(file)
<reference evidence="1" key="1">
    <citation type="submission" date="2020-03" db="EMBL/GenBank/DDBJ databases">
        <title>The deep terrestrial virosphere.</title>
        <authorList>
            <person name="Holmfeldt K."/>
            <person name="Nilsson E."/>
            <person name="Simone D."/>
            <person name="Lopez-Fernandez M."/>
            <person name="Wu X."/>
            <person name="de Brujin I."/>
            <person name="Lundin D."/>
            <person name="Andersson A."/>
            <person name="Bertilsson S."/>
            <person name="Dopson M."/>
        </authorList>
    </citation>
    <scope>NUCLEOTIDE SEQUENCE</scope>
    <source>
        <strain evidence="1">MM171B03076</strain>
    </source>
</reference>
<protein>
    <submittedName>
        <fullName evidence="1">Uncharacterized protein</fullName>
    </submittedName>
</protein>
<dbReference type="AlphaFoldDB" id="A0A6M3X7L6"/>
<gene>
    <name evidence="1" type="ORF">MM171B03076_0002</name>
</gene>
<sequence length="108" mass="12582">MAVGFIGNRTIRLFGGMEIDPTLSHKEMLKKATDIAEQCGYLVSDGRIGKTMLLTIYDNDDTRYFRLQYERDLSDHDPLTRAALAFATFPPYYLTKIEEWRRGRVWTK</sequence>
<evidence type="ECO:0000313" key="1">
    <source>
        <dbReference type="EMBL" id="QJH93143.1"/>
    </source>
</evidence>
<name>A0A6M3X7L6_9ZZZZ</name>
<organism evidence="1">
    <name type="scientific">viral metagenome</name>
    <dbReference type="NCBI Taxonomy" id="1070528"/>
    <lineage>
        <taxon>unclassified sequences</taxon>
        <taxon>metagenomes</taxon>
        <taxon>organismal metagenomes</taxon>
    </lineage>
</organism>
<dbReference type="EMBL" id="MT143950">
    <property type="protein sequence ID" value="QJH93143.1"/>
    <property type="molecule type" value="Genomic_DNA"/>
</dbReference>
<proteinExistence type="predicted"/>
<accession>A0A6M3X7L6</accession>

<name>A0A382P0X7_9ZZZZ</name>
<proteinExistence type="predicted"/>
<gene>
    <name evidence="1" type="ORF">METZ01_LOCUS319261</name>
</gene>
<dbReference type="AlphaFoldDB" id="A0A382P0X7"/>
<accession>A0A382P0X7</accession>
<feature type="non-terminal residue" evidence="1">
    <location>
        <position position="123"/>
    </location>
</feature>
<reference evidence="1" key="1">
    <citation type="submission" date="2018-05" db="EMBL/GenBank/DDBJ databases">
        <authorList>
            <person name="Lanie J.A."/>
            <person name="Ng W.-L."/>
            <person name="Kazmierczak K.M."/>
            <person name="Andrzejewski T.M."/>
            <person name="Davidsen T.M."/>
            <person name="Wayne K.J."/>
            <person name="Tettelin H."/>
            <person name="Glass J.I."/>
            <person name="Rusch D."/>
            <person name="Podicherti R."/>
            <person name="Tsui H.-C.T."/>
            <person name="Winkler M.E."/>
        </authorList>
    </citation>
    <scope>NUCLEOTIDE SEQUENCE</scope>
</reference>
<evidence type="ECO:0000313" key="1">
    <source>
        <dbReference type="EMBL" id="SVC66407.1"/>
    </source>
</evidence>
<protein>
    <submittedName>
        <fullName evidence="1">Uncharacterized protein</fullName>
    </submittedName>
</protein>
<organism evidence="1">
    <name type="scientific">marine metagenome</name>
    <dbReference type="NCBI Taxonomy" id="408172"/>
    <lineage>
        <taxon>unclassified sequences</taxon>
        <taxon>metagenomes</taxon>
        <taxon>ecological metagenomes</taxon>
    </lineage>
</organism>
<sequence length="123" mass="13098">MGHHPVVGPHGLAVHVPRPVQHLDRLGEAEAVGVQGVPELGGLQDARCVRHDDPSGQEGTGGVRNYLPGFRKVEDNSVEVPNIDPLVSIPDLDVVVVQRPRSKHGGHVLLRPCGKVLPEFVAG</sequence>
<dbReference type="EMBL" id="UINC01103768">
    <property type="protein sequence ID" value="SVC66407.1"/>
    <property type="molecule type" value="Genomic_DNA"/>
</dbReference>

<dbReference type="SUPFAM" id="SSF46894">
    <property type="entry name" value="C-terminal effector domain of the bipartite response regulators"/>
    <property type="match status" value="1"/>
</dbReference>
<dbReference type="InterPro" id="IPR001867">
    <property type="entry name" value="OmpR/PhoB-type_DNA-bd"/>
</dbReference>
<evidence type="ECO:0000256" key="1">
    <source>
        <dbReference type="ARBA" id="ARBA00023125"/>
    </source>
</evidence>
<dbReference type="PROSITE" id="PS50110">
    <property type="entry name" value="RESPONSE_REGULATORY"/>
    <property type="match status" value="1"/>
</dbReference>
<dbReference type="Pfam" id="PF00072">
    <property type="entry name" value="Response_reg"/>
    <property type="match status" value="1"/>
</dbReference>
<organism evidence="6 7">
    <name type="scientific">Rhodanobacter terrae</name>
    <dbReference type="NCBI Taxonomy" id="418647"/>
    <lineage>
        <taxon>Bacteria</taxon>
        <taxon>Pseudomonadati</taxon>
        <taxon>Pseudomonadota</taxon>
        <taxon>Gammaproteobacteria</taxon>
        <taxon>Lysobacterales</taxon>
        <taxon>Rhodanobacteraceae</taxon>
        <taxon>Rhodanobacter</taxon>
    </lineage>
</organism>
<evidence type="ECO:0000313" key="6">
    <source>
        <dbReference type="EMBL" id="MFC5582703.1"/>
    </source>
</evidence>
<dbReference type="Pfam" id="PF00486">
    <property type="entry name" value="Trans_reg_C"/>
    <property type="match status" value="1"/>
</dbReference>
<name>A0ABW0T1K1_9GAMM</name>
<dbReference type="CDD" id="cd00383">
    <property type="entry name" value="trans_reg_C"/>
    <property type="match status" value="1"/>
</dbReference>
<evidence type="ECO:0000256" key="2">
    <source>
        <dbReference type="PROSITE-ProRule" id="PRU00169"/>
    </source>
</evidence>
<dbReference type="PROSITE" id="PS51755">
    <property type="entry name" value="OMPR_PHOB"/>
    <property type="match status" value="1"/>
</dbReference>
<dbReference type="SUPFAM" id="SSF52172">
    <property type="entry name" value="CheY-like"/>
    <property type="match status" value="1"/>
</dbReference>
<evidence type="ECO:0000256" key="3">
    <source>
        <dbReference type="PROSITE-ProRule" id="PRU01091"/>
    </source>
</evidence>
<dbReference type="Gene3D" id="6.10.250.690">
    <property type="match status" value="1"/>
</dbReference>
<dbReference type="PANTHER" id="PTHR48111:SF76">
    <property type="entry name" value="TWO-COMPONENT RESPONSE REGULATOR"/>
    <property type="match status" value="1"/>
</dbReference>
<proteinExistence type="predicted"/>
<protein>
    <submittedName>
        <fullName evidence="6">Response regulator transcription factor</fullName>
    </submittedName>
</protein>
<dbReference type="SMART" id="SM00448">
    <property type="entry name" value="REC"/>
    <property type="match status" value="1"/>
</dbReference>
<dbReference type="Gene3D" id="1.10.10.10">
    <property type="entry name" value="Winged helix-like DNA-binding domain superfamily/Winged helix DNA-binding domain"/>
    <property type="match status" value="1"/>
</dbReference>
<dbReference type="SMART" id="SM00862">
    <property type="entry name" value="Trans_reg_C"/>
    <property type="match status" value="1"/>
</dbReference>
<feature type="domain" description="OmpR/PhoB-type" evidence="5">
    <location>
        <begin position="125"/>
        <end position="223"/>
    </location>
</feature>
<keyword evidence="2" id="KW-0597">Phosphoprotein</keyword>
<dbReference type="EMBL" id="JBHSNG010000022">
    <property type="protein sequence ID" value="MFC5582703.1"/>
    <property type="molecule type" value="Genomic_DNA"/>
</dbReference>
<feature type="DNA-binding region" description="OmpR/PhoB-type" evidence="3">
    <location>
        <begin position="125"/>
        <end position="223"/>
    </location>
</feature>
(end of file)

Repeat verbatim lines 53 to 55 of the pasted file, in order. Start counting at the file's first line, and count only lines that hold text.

<name>A0A382P0X7_9ZZZZ</name>
<proteinExistence type="predicted"/>
<gene>